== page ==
FDA Approval of Rivastigmine Tartrate – Brief Article
The U.S. Food and Drug Administration (FDA) has approved rivastigmine tartrate (Exelon) for the treatment of mild to moderate Alzheimer’s disease. Rivastigmine has been found to improve a patient’s daily functioning, behavior and cognition.
According to the manufacturer, rivastigmine is a cholinesterase inhibitor that blocks the breakdown of an important neurotransmitter called acetylcholine. Acetylcholine is believed to play an important role in memory and cognition; levels of this neurotransmitter seem to be dramatically lower in persons with Alzheimer’s disease. Cholinesterase breaks down and inactivates acetylcholine. By inhibiting cholinesterase, more acetylcholine is available for normal memory-related and cognitive functioning.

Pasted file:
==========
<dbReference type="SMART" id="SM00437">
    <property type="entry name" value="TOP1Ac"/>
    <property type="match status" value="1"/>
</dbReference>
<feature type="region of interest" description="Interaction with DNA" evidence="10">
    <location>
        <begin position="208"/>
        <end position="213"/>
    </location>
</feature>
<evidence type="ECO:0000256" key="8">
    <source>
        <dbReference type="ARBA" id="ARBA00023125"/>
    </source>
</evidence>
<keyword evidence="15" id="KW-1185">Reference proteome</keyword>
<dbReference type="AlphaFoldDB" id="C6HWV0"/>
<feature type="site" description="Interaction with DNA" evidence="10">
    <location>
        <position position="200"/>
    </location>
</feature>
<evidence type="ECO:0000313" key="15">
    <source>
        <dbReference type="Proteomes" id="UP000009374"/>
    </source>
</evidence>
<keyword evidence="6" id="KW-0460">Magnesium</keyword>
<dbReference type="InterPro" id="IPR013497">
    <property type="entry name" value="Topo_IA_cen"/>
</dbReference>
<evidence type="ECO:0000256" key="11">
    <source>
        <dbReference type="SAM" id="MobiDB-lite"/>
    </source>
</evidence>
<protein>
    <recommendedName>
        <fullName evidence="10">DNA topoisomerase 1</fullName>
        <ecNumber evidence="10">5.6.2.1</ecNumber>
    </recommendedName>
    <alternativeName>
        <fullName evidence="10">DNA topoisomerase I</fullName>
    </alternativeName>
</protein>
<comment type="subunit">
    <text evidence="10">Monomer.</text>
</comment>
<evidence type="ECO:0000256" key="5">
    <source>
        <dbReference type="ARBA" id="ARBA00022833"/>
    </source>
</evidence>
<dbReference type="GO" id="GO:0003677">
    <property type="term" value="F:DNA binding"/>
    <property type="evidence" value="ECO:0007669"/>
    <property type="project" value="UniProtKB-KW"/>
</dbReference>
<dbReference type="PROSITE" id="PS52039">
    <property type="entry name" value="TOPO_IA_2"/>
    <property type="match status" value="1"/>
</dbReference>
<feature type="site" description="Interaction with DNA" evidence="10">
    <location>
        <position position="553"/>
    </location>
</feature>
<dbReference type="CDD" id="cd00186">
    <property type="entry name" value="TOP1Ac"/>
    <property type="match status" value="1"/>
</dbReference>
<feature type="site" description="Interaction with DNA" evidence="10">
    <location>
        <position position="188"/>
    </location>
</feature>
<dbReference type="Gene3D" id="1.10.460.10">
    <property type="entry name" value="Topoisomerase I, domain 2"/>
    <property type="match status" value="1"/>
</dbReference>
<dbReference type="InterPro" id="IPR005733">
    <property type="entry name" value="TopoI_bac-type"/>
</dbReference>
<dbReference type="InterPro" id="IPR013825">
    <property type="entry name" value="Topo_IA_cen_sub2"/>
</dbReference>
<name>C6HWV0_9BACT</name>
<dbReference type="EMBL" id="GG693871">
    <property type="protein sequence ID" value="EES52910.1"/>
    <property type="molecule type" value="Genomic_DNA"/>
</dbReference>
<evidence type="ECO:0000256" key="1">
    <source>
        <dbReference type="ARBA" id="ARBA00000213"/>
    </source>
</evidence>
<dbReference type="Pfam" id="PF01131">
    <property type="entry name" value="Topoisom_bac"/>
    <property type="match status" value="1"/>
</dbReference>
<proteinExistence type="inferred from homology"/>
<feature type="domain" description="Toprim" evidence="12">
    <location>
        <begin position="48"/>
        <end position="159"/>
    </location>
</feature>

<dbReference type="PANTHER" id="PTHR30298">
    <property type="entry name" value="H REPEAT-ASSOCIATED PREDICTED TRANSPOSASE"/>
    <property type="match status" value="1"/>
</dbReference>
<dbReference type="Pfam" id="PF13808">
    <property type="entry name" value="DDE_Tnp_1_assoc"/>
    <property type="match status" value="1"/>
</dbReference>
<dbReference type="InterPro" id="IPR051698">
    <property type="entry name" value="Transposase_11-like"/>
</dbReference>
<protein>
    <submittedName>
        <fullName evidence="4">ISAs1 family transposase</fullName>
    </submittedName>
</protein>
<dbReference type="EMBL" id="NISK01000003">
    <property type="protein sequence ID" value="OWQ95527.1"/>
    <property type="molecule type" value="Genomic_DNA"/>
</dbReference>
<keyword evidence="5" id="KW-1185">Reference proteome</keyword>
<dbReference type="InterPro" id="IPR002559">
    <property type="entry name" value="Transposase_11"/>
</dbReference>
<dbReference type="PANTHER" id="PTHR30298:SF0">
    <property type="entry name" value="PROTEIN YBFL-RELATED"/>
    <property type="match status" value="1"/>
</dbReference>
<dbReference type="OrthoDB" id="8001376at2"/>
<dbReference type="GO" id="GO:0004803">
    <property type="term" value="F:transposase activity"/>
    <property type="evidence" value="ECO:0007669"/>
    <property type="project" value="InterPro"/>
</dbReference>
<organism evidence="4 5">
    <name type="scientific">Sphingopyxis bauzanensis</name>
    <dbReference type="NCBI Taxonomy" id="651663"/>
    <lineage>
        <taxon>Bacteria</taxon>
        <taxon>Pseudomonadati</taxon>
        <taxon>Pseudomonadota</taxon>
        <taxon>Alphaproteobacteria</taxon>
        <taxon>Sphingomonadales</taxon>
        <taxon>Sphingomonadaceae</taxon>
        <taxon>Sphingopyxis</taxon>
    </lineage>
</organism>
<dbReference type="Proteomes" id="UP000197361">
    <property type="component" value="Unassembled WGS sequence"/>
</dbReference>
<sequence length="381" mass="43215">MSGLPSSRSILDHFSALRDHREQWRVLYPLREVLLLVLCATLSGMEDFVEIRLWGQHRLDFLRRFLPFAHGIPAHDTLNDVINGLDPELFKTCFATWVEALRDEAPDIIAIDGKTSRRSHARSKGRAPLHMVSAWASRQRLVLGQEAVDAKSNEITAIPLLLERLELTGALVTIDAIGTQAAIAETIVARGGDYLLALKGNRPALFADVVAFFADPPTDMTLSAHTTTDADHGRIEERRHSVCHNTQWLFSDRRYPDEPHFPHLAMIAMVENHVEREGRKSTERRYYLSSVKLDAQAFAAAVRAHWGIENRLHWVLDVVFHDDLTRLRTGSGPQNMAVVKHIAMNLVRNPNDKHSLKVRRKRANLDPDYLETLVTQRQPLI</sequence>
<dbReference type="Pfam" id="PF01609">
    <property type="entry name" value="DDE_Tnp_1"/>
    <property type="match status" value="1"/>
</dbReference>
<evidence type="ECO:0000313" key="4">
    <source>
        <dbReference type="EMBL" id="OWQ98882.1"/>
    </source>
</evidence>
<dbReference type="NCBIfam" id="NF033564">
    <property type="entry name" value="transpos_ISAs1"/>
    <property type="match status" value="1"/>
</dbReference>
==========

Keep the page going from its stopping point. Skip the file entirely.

In clinical trials, patients who used rivastigmine showed significant improvement in areas such as average total word recall and recognition, orientation and ability to speak when compared with patients treated with placebo. The patients treated with rivastigmine tartrate experienced fewer delusions than patients given placebo and engaged in less purposeless activity (e.g., engaging in an activity for no particular reason, such as repeatedly opening and closing a door).
In patients who used rivastigmine, the most common side effects included nausea, vomiting, anorexia, dyspepsia and asthenia. These side effects were usually transient and mild to moderate in severity. Adverse reactions were generally less frequent later in the course of treatment. Patients with known hypersensitivity to rivastigmine, other carbamate derivatives or other components of the formulation should not use rivastigmine tartrate.
COPYRIGHT 2000 American Academy of Family Physicians
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